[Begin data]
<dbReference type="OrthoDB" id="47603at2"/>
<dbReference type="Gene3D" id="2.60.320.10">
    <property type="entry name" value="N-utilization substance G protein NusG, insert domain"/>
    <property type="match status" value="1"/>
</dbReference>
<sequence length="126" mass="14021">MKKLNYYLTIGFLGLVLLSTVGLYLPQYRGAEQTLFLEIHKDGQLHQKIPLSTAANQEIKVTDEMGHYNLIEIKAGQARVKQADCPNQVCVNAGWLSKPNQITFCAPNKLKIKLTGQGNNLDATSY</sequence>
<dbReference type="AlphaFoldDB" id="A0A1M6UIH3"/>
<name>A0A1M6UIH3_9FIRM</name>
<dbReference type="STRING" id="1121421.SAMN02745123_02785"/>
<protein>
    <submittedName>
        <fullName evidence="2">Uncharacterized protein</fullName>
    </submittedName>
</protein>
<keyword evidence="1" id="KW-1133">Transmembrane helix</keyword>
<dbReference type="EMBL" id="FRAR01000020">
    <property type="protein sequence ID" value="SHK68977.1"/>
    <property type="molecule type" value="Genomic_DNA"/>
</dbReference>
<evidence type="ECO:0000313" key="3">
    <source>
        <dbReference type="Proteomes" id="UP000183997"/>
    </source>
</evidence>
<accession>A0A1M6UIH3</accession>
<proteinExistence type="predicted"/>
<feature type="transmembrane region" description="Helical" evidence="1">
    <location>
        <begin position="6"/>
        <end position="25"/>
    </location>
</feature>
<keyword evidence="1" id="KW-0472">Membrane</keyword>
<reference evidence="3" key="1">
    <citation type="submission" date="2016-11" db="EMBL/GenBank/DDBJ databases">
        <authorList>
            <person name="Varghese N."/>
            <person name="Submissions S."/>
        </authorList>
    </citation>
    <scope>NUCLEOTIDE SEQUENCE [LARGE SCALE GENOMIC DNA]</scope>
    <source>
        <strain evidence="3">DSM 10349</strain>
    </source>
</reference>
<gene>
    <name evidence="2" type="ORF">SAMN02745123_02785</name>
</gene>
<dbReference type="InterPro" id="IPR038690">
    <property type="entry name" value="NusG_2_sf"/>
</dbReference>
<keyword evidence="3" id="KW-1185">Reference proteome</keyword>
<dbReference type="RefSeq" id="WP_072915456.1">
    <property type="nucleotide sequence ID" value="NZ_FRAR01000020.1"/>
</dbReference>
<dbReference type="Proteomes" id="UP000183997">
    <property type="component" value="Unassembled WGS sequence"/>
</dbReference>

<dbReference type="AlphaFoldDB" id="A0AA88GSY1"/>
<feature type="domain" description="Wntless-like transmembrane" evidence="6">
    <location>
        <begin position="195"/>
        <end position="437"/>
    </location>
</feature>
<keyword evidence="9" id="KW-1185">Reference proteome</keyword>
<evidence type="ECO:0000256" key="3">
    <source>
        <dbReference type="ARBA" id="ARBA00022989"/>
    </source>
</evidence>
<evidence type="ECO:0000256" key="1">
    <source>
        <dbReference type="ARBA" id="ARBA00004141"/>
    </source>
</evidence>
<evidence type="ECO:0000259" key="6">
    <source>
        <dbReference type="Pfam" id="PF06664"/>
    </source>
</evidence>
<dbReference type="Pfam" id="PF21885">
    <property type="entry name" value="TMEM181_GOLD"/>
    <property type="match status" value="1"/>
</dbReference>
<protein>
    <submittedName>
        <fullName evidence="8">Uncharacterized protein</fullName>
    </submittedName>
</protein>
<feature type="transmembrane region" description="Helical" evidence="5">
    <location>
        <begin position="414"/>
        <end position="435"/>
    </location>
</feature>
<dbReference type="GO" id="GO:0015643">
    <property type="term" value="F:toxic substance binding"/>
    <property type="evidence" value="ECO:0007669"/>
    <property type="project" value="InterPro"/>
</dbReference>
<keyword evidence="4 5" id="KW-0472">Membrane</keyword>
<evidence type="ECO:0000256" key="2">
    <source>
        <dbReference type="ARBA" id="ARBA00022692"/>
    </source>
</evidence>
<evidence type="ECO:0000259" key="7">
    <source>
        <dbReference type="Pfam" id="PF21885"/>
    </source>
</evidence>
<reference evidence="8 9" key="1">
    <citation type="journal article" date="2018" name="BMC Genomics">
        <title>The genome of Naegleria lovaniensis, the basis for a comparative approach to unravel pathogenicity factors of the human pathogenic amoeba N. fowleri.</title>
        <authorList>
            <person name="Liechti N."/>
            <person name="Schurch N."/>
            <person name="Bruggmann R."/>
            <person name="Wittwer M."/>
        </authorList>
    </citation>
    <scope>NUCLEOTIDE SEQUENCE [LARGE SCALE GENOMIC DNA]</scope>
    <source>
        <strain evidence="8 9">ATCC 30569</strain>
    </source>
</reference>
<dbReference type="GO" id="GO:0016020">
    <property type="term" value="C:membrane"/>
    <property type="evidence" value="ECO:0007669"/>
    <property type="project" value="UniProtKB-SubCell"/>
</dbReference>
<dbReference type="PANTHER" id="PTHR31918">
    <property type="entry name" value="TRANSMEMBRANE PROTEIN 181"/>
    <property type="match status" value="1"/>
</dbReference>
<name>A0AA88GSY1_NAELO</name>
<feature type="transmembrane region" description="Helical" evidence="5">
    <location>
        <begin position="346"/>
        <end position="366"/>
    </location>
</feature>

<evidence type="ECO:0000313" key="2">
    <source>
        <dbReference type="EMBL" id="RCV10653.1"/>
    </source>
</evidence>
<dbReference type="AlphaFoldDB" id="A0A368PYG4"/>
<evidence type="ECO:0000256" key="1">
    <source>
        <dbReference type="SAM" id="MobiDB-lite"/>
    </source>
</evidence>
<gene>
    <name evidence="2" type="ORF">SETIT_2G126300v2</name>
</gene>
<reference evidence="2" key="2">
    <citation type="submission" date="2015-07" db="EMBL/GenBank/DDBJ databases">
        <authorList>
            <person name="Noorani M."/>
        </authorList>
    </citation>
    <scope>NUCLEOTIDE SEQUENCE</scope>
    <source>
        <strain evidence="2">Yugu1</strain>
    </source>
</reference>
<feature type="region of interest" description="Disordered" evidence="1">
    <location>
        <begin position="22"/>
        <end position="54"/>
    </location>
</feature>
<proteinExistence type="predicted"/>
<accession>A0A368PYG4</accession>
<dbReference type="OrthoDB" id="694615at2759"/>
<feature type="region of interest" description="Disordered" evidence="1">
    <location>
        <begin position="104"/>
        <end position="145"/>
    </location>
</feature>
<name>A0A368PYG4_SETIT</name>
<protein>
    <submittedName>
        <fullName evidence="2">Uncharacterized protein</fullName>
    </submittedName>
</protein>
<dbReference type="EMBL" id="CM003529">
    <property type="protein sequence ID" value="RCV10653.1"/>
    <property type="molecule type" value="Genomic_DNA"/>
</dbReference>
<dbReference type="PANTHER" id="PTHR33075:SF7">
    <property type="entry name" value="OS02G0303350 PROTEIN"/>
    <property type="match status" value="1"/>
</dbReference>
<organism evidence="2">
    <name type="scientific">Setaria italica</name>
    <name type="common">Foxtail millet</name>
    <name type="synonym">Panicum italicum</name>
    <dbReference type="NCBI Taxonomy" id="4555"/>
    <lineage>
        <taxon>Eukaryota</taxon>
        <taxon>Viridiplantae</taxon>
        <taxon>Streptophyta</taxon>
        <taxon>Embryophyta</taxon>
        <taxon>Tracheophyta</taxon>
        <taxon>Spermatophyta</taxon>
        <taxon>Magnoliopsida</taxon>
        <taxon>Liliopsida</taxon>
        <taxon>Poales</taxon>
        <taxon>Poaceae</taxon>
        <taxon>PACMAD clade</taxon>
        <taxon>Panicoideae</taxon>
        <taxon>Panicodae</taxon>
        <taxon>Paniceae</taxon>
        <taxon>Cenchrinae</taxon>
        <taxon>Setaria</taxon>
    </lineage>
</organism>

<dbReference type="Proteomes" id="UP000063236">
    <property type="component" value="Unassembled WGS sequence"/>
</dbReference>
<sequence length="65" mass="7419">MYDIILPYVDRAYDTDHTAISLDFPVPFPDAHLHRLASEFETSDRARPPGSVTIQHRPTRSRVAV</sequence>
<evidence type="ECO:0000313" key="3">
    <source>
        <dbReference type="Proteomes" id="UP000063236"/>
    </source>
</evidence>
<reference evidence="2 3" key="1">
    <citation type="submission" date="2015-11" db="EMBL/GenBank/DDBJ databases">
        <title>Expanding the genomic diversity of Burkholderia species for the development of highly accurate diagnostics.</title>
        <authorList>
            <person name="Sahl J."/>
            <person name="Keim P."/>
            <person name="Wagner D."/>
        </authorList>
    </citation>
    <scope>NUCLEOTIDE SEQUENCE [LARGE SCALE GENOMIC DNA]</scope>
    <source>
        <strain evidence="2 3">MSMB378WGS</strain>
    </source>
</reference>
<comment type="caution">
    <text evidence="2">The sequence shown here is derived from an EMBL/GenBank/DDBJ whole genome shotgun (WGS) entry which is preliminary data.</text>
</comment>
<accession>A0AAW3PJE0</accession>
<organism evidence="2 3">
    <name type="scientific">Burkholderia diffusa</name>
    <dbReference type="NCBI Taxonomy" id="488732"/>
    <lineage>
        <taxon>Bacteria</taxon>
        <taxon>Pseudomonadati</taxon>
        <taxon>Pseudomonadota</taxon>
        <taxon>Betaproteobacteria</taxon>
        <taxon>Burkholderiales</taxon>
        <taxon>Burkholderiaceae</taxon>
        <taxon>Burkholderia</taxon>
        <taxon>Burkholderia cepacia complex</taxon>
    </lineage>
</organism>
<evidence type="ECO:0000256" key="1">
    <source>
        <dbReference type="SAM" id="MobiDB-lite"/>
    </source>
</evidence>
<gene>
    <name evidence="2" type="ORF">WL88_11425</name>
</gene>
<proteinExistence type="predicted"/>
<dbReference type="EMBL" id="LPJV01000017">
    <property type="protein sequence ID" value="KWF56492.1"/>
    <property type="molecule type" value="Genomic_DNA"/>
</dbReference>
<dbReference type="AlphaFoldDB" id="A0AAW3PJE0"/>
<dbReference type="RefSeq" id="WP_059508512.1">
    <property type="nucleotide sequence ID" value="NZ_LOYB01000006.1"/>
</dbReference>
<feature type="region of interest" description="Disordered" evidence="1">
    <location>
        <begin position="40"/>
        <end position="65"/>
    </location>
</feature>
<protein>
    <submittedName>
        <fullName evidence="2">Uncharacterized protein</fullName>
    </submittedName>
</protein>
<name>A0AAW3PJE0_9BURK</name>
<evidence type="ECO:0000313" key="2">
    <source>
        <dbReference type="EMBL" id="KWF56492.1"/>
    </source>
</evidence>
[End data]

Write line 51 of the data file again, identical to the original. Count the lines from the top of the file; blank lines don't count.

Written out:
</dbReference>